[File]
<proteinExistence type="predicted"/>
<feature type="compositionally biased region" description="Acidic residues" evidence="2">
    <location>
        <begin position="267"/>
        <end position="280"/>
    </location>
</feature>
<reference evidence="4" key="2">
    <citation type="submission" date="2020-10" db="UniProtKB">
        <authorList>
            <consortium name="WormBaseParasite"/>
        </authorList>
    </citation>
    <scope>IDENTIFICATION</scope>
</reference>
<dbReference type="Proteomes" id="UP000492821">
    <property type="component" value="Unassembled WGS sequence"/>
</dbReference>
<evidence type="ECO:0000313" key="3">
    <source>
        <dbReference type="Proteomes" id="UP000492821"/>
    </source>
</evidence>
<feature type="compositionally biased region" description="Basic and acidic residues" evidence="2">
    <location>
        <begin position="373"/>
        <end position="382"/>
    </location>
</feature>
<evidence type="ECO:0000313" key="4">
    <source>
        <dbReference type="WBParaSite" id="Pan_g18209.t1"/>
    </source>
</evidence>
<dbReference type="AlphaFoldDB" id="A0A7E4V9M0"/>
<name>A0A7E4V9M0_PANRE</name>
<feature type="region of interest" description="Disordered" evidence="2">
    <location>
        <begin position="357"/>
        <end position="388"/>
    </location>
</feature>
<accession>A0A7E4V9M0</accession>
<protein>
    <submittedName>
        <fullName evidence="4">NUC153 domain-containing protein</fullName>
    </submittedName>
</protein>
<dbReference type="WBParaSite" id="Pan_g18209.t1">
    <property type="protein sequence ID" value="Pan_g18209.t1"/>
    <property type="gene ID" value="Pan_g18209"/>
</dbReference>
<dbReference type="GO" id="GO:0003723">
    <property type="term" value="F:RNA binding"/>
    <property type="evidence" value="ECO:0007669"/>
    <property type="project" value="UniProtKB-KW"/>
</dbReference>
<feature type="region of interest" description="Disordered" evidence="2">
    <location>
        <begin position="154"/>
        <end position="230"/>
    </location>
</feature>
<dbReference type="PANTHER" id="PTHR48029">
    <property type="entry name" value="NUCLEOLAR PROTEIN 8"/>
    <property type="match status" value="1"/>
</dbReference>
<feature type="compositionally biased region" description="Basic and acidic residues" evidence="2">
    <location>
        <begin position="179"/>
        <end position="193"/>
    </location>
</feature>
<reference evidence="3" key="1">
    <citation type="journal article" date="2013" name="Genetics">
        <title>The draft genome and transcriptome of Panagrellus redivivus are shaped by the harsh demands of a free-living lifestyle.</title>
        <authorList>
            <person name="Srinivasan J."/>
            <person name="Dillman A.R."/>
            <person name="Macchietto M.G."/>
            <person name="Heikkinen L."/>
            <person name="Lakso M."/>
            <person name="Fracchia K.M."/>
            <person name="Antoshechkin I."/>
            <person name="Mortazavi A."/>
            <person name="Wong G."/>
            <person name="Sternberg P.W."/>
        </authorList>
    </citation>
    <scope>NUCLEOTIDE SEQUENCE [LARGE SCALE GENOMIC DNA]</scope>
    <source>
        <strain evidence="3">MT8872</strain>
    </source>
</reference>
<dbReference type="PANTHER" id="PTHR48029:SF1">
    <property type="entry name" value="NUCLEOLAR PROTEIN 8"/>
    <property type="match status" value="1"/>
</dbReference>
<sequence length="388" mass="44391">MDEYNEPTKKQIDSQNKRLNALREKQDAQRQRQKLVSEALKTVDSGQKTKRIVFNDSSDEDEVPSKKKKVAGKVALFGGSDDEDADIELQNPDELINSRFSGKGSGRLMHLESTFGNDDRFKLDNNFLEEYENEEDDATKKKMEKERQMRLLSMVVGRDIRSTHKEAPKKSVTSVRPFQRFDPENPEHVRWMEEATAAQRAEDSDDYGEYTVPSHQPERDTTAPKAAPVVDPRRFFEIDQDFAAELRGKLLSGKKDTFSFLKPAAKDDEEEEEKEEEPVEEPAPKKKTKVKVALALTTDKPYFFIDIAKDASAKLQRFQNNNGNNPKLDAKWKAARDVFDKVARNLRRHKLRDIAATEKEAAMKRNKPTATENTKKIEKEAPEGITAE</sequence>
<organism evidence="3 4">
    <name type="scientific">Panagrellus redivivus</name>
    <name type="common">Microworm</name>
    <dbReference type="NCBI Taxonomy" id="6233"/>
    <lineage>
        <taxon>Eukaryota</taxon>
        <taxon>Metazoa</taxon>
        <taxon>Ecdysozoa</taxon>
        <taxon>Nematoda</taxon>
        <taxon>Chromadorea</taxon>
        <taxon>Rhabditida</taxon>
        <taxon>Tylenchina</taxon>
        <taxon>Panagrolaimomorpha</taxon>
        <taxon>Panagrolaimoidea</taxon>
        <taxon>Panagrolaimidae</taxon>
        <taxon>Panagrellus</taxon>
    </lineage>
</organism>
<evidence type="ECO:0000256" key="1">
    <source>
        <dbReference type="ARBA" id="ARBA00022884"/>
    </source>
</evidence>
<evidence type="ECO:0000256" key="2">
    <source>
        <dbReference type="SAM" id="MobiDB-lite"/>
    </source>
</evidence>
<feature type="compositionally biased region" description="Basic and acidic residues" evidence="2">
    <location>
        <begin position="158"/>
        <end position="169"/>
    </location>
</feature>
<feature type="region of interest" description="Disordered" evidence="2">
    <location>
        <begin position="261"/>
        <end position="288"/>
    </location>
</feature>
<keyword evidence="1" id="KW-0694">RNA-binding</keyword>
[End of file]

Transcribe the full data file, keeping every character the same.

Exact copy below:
<proteinExistence type="predicted"/>
<feature type="compositionally biased region" description="Acidic residues" evidence="2">
    <location>
        <begin position="267"/>
        <end position="280"/>
    </location>
</feature>
<reference evidence="4" key="2">
    <citation type="submission" date="2020-10" db="UniProtKB">
        <authorList>
            <consortium name="WormBaseParasite"/>
        </authorList>
    </citation>
    <scope>IDENTIFICATION</scope>
</reference>
<dbReference type="Proteomes" id="UP000492821">
    <property type="component" value="Unassembled WGS sequence"/>
</dbReference>
<evidence type="ECO:0000313" key="3">
    <source>
        <dbReference type="Proteomes" id="UP000492821"/>
    </source>
</evidence>
<feature type="compositionally biased region" description="Basic and acidic residues" evidence="2">
    <location>
        <begin position="373"/>
        <end position="382"/>
    </location>
</feature>
<evidence type="ECO:0000313" key="4">
    <source>
        <dbReference type="WBParaSite" id="Pan_g18209.t1"/>
    </source>
</evidence>
<dbReference type="AlphaFoldDB" id="A0A7E4V9M0"/>
<name>A0A7E4V9M0_PANRE</name>
<feature type="region of interest" description="Disordered" evidence="2">
    <location>
        <begin position="357"/>
        <end position="388"/>
    </location>
</feature>
<accession>A0A7E4V9M0</accession>
<protein>
    <submittedName>
        <fullName evidence="4">NUC153 domain-containing protein</fullName>
    </submittedName>
</protein>
<dbReference type="WBParaSite" id="Pan_g18209.t1">
    <property type="protein sequence ID" value="Pan_g18209.t1"/>
    <property type="gene ID" value="Pan_g18209"/>
</dbReference>
<dbReference type="GO" id="GO:0003723">
    <property type="term" value="F:RNA binding"/>
    <property type="evidence" value="ECO:0007669"/>
    <property type="project" value="UniProtKB-KW"/>
</dbReference>
<feature type="region of interest" description="Disordered" evidence="2">
    <location>
        <begin position="154"/>
        <end position="230"/>
    </location>
</feature>
<dbReference type="PANTHER" id="PTHR48029">
    <property type="entry name" value="NUCLEOLAR PROTEIN 8"/>
    <property type="match status" value="1"/>
</dbReference>
<feature type="compositionally biased region" description="Basic and acidic residues" evidence="2">
    <location>
        <begin position="179"/>
        <end position="193"/>
    </location>
</feature>
<reference evidence="3" key="1">
    <citation type="journal article" date="2013" name="Genetics">
        <title>The draft genome and transcriptome of Panagrellus redivivus are shaped by the harsh demands of a free-living lifestyle.</title>
        <authorList>
            <person name="Srinivasan J."/>
            <person name="Dillman A.R."/>
            <person name="Macchietto M.G."/>
            <person name="Heikkinen L."/>
            <person name="Lakso M."/>
            <person name="Fracchia K.M."/>
            <person name="Antoshechkin I."/>
            <person name="Mortazavi A."/>
            <person name="Wong G."/>
            <person name="Sternberg P.W."/>
        </authorList>
    </citation>
    <scope>NUCLEOTIDE SEQUENCE [LARGE SCALE GENOMIC DNA]</scope>
    <source>
        <strain evidence="3">MT8872</strain>
    </source>
</reference>
<dbReference type="PANTHER" id="PTHR48029:SF1">
    <property type="entry name" value="NUCLEOLAR PROTEIN 8"/>
    <property type="match status" value="1"/>
</dbReference>
<sequence length="388" mass="44391">MDEYNEPTKKQIDSQNKRLNALREKQDAQRQRQKLVSEALKTVDSGQKTKRIVFNDSSDEDEVPSKKKKVAGKVALFGGSDDEDADIELQNPDELINSRFSGKGSGRLMHLESTFGNDDRFKLDNNFLEEYENEEDDATKKKMEKERQMRLLSMVVGRDIRSTHKEAPKKSVTSVRPFQRFDPENPEHVRWMEEATAAQRAEDSDDYGEYTVPSHQPERDTTAPKAAPVVDPRRFFEIDQDFAAELRGKLLSGKKDTFSFLKPAAKDDEEEEEKEEEPVEEPAPKKKTKVKVALALTTDKPYFFIDIAKDASAKLQRFQNNNGNNPKLDAKWKAARDVFDKVARNLRRHKLRDIAATEKEAAMKRNKPTATENTKKIEKEAPEGITAE</sequence>
<organism evidence="3 4">
    <name type="scientific">Panagrellus redivivus</name>
    <name type="common">Microworm</name>
    <dbReference type="NCBI Taxonomy" id="6233"/>
    <lineage>
        <taxon>Eukaryota</taxon>
        <taxon>Metazoa</taxon>
        <taxon>Ecdysozoa</taxon>
        <taxon>Nematoda</taxon>
        <taxon>Chromadorea</taxon>
        <taxon>Rhabditida</taxon>
        <taxon>Tylenchina</taxon>
        <taxon>Panagrolaimomorpha</taxon>
        <taxon>Panagrolaimoidea</taxon>
        <taxon>Panagrolaimidae</taxon>
        <taxon>Panagrellus</taxon>
    </lineage>
</organism>
<evidence type="ECO:0000256" key="1">
    <source>
        <dbReference type="ARBA" id="ARBA00022884"/>
    </source>
</evidence>
<evidence type="ECO:0000256" key="2">
    <source>
        <dbReference type="SAM" id="MobiDB-lite"/>
    </source>
</evidence>
<feature type="compositionally biased region" description="Basic and acidic residues" evidence="2">
    <location>
        <begin position="158"/>
        <end position="169"/>
    </location>
</feature>
<feature type="region of interest" description="Disordered" evidence="2">
    <location>
        <begin position="261"/>
        <end position="288"/>
    </location>
</feature>
<keyword evidence="1" id="KW-0694">RNA-binding</keyword>